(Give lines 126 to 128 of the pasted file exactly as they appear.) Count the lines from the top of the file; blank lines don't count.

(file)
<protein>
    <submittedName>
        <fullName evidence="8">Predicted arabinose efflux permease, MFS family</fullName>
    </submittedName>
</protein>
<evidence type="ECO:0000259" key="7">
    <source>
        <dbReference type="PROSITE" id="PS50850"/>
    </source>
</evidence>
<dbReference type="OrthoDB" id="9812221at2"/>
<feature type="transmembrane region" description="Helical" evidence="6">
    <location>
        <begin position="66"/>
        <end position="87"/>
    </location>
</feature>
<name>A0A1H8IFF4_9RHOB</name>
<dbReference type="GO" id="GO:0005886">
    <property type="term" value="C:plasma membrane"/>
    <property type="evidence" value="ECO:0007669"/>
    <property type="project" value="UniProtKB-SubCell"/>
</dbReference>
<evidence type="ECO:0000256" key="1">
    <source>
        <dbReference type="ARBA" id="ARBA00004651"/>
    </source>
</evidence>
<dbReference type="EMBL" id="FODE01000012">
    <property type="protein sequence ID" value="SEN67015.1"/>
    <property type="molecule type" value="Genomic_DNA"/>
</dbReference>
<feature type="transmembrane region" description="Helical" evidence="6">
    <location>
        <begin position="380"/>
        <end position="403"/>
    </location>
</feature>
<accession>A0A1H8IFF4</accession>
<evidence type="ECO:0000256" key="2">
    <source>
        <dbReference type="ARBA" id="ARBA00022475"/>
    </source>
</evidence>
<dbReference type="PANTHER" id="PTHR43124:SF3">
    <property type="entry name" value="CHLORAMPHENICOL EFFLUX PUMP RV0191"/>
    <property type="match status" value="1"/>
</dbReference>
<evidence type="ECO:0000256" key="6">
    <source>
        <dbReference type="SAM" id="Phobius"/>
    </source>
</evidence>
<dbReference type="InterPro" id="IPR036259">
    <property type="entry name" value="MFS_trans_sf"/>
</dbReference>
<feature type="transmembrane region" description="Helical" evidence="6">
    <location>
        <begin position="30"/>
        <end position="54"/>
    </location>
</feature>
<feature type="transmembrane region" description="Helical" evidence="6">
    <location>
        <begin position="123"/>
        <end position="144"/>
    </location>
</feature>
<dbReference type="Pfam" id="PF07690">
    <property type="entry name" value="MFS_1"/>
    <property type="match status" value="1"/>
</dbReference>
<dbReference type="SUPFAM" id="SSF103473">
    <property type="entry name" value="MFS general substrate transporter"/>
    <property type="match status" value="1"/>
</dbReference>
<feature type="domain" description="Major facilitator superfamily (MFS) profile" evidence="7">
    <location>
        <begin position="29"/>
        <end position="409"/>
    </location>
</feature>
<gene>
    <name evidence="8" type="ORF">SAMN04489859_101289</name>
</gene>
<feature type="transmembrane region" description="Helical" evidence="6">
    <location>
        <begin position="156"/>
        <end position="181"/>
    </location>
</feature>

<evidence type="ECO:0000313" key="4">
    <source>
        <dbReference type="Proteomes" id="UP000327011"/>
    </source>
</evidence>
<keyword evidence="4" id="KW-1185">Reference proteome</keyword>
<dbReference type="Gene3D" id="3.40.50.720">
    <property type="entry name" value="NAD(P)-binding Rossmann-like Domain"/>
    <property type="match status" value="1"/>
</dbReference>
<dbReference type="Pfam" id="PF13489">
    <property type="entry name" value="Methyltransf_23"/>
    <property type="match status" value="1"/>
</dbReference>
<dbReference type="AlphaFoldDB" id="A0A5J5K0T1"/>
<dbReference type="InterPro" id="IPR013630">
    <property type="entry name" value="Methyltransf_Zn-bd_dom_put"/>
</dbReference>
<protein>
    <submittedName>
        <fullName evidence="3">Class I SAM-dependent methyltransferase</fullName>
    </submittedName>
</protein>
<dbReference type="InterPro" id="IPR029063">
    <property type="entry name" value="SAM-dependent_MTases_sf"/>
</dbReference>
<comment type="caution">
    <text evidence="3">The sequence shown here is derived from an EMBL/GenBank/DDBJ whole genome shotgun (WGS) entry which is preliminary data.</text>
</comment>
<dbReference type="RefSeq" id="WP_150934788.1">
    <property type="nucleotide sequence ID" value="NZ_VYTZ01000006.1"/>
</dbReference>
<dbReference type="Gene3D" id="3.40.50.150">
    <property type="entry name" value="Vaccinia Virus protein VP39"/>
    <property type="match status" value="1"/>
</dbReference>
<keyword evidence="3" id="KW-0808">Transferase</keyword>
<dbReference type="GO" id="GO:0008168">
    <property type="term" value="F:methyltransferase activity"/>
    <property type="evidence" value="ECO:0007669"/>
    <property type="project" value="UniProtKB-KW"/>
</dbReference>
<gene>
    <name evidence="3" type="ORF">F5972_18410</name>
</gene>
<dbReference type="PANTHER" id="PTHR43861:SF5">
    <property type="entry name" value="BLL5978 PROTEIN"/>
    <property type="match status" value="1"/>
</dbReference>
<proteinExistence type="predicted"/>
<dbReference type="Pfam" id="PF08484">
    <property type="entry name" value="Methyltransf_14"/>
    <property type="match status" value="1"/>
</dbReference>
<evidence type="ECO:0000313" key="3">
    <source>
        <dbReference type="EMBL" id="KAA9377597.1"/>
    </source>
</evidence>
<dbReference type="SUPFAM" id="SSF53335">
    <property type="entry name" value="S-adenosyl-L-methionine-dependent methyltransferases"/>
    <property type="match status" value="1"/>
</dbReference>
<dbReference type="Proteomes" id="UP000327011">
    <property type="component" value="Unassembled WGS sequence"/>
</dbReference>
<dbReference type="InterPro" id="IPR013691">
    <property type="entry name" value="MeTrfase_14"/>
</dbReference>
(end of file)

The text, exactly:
    <property type="match status" value="1"/>
</dbReference>
<keyword evidence="3" id="KW-0808">Transferase</keyword>